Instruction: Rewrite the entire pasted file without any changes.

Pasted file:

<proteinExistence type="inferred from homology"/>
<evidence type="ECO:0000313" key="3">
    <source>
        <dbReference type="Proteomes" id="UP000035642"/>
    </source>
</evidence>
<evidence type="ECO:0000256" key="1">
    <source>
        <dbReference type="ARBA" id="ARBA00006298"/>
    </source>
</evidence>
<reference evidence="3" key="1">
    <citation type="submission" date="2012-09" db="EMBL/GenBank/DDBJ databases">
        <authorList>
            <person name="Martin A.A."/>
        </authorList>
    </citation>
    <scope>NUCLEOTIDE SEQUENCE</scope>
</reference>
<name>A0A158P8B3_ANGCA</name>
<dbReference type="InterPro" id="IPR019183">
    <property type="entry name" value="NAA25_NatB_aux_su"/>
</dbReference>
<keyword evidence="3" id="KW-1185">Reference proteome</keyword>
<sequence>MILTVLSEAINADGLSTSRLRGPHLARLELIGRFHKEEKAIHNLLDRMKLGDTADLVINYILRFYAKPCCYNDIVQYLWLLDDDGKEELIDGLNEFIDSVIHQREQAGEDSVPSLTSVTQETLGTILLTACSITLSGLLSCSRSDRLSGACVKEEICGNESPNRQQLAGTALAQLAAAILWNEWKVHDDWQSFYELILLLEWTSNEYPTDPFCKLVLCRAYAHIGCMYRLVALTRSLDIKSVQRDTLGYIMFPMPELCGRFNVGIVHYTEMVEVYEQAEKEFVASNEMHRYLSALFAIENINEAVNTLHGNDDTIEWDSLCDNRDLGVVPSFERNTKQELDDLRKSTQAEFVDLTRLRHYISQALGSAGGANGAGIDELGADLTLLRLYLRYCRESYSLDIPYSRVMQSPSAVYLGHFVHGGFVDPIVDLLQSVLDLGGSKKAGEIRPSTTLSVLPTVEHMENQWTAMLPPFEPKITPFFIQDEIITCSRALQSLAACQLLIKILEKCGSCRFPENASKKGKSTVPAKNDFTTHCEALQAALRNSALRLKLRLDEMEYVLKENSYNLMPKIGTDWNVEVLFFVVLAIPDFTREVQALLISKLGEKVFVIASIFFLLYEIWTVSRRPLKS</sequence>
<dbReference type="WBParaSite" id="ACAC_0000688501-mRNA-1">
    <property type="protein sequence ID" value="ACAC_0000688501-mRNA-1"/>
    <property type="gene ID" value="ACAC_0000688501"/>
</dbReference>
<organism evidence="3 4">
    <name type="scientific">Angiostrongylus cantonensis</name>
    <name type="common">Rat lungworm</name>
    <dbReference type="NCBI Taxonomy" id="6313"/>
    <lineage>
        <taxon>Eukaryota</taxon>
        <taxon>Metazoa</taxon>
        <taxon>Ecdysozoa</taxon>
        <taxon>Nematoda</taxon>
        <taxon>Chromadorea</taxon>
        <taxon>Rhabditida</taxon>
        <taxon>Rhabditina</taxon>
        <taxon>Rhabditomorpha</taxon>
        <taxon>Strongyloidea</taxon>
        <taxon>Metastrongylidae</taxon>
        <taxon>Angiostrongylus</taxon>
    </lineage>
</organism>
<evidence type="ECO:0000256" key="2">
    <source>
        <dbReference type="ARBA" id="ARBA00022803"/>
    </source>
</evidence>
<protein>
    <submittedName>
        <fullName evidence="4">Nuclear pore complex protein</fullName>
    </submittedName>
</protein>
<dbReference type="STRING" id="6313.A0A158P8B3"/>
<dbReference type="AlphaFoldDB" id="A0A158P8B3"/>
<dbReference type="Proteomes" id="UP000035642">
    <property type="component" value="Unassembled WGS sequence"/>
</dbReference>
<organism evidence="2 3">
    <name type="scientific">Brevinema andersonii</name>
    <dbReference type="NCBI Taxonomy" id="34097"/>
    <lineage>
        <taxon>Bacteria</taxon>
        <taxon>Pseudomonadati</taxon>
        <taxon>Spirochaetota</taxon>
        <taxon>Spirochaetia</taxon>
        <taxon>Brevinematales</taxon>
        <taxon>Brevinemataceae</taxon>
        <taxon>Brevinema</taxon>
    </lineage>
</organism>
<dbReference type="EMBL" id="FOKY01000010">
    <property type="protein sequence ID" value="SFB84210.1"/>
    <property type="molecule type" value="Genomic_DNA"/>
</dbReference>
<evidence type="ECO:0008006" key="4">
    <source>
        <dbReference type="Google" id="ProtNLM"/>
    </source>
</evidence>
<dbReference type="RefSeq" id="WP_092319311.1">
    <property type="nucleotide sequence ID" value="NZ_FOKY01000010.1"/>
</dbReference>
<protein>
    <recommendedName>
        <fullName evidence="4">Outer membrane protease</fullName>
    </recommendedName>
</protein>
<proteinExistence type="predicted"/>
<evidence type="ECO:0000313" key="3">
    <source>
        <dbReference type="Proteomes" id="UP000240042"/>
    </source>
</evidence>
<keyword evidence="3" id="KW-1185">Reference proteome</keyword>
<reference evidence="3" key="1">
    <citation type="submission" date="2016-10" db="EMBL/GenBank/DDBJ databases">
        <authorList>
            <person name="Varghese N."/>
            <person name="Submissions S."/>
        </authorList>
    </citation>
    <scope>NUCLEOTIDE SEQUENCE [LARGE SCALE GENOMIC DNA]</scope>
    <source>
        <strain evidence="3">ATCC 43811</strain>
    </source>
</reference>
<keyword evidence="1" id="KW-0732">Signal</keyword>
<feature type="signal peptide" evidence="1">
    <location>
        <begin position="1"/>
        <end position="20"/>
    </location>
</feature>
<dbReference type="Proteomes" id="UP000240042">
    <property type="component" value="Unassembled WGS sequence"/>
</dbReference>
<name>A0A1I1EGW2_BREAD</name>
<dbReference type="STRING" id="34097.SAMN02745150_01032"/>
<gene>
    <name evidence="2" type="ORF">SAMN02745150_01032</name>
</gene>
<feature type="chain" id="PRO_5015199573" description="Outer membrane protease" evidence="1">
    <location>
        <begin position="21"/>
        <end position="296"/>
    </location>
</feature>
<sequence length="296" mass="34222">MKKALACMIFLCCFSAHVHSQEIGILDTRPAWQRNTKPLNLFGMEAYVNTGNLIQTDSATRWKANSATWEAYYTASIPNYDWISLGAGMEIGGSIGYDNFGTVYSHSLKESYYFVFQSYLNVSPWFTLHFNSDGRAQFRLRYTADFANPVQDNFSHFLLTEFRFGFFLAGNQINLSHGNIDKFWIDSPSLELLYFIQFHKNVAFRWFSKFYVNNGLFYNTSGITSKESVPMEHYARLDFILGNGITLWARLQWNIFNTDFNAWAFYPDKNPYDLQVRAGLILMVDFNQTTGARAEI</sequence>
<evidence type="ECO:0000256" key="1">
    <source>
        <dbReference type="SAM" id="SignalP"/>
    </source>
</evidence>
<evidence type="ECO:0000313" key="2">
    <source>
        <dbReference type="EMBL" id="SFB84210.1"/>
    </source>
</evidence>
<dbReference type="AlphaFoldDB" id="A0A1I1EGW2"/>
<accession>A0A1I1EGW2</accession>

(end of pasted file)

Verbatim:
<proteinExistence type="inferred from homology"/>
<evidence type="ECO:0000313" key="3">
    <source>
        <dbReference type="Proteomes" id="UP000035642"/>
    </source>
</evidence>
<evidence type="ECO:0000256" key="1">
    <source>
        <dbReference type="ARBA" id="ARBA00006298"/>
    </source>
</evidence>
<reference evidence="3" key="1">
    <citation type="submission" date="2012-09" db="EMBL/GenBank/DDBJ databases">
        <authorList>
            <person name="Martin A.A."/>
        </authorList>
    </citation>
    <scope>NUCLEOTIDE SEQUENCE</scope>
</reference>
<name>A0A158P8B3_ANGCA</name>
<dbReference type="InterPro" id="IPR019183">
    <property type="entry name" value="NAA25_NatB_aux_su"/>
</dbReference>
<keyword evidence="3" id="KW-1185">Reference proteome</keyword>
<sequence>MILTVLSEAINADGLSTSRLRGPHLARLELIGRFHKEEKAIHNLLDRMKLGDTADLVINYILRFYAKPCCYNDIVQYLWLLDDDGKEELIDGLNEFIDSVIHQREQAGEDSVPSLTSVTQETLGTILLTACSITLSGLLSCSRSDRLSGACVKEEICGNESPNRQQLAGTALAQLAAAILWNEWKVHDDWQSFYELILLLEWTSNEYPTDPFCKLVLCRAYAHIGCMYRLVALTRSLDIKSVQRDTLGYIMFPMPELCGRFNVGIVHYTEMVEVYEQAEKEFVASNEMHRYLSALFAIENINEAVNTLHGNDDTIEWDSLCDNRDLGVVPSFERNTKQELDDLRKSTQAEFVDLTRLRHYISQALGSAGGANGAGIDELGADLTLLRLYLRYCRESYSLDIPYSRVMQSPSAVYLGHFVHGGFVDPIVDLLQSVLDLGGSKKAGEIRPSTTLSVLPTVEHMENQWTAMLPPFEPKITPFFIQDEIITCSRALQSLAACQLLIKILEKCGSCRFPENASKKGKSTVPAKNDFTTHCEALQAALRNSALRLKLRLDEMEYVLKENSYNLMPKIGTDWNVEVLFFVVLAIPDFTREVQALLISKLGEKVFVIASIFFLLYEIWTVSRRPLKS</sequence>
<dbReference type="WBParaSite" id="ACAC_0000688501-mRNA-1">
    <property type="protein sequence ID" value="ACAC_0000688501-mRNA-1"/>
    <property type="gene ID" value="ACAC_0000688501"/>
</dbReference>
<organism evidence="3 4">
    <name type="scientific">Angiostrongylus cantonensis</name>
    <name type="common">Rat lungworm</name>
    <dbReference type="NCBI Taxonomy" id="6313"/>
    <lineage>
        <taxon>Eukaryota</taxon>
        <taxon>Metazoa</taxon>
        <taxon>Ecdysozoa</taxon>
        <taxon>Nematoda</taxon>
        <taxon>Chromadorea</taxon>
        <taxon>Rhabditida</taxon>
        <taxon>Rhabditina</taxon>
        <taxon>Rhabditomorpha</taxon>
        <taxon>Strongyloidea</taxon>
        <taxon>Metastrongylidae</taxon>
        <taxon>Angiostrongylus</taxon>
    </lineage>
</organism>
<evidence type="ECO:0000256" key="2">
    <source>
        <dbReference type="ARBA" id="ARBA00022803"/>
    </source>
</evidence>
<protein>
    <submittedName>
        <fullName evidence="4">Nuclear pore complex protein</fullName>
    </submittedName>
</protein>
<dbReference type="STRING" id="6313.A0A158P8B3"/>
<dbReference type="AlphaFoldDB" id="A0A158P8B3"/>
<dbReference type="Proteomes" id="UP000035642">
    <property type="component" value="Unassembled WGS sequence"/>
</dbReference>
<organism evidence="2 3">
    <name type="scientific">Brevinema andersonii</name>
    <dbReference type="NCBI Taxonomy" id="34097"/>
    <lineage>
        <taxon>Bacteria</taxon>
        <taxon>Pseudomonadati</taxon>
        <taxon>Spirochaetota</taxon>
        <taxon>Spirochaetia</taxon>
        <taxon>Brevinematales</taxon>
        <taxon>Brevinemataceae</taxon>
        <taxon>Brevinema</taxon>
    </lineage>
</organism>
<dbReference type="EMBL" id="FOKY01000010">
    <property type="protein sequence ID" value="SFB84210.1"/>
    <property type="molecule type" value="Genomic_DNA"/>
</dbReference>
<evidence type="ECO:0008006" key="4">
    <source>
        <dbReference type="Google" id="ProtNLM"/>
    </source>
</evidence>
<dbReference type="RefSeq" id="WP_092319311.1">
    <property type="nucleotide sequence ID" value="NZ_FOKY01000010.1"/>
</dbReference>
<protein>
    <recommendedName>
        <fullName evidence="4">Outer membrane protease</fullName>
    </recommendedName>
</protein>
<proteinExistence type="predicted"/>
<evidence type="ECO:0000313" key="3">
    <source>
        <dbReference type="Proteomes" id="UP000240042"/>
    </source>
</evidence>
<keyword evidence="3" id="KW-1185">Reference proteome</keyword>
<reference evidence="3" key="1">
    <citation type="submission" date="2016-10" db="EMBL/GenBank/DDBJ databases">
        <authorList>
            <person name="Varghese N."/>
            <person name="Submissions S."/>
        </authorList>
    </citation>
    <scope>NUCLEOTIDE SEQUENCE [LARGE SCALE GENOMIC DNA]</scope>
    <source>
        <strain evidence="3">ATCC 43811</strain>
    </source>
</reference>
<keyword evidence="1" id="KW-0732">Signal</keyword>
<feature type="signal peptide" evidence="1">
    <location>
        <begin position="1"/>
        <end position="20"/>
    </location>
</feature>
<dbReference type="Proteomes" id="UP000240042">
    <property type="component" value="Unassembled WGS sequence"/>
</dbReference>
<name>A0A1I1EGW2_BREAD</name>
<dbReference type="STRING" id="34097.SAMN02745150_01032"/>
<gene>
    <name evidence="2" type="ORF">SAMN02745150_01032</name>
</gene>
<feature type="chain" id="PRO_5015199573" description="Outer membrane protease" evidence="1">
    <location>
        <begin position="21"/>
        <end position="296"/>
    </location>
</feature>
<sequence length="296" mass="34222">MKKALACMIFLCCFSAHVHSQEIGILDTRPAWQRNTKPLNLFGMEAYVNTGNLIQTDSATRWKANSATWEAYYTASIPNYDWISLGAGMEIGGSIGYDNFGTVYSHSLKESYYFVFQSYLNVSPWFTLHFNSDGRAQFRLRYTADFANPVQDNFSHFLLTEFRFGFFLAGNQINLSHGNIDKFWIDSPSLELLYFIQFHKNVAFRWFSKFYVNNGLFYNTSGITSKESVPMEHYARLDFILGNGITLWARLQWNIFNTDFNAWAFYPDKNPYDLQVRAGLILMVDFNQTTGARAEI</sequence>
<evidence type="ECO:0000256" key="1">
    <source>
        <dbReference type="SAM" id="SignalP"/>
    </source>
</evidence>
<evidence type="ECO:0000313" key="2">
    <source>
        <dbReference type="EMBL" id="SFB84210.1"/>
    </source>
</evidence>
<dbReference type="AlphaFoldDB" id="A0A1I1EGW2"/>
<accession>A0A1I1EGW2</accession>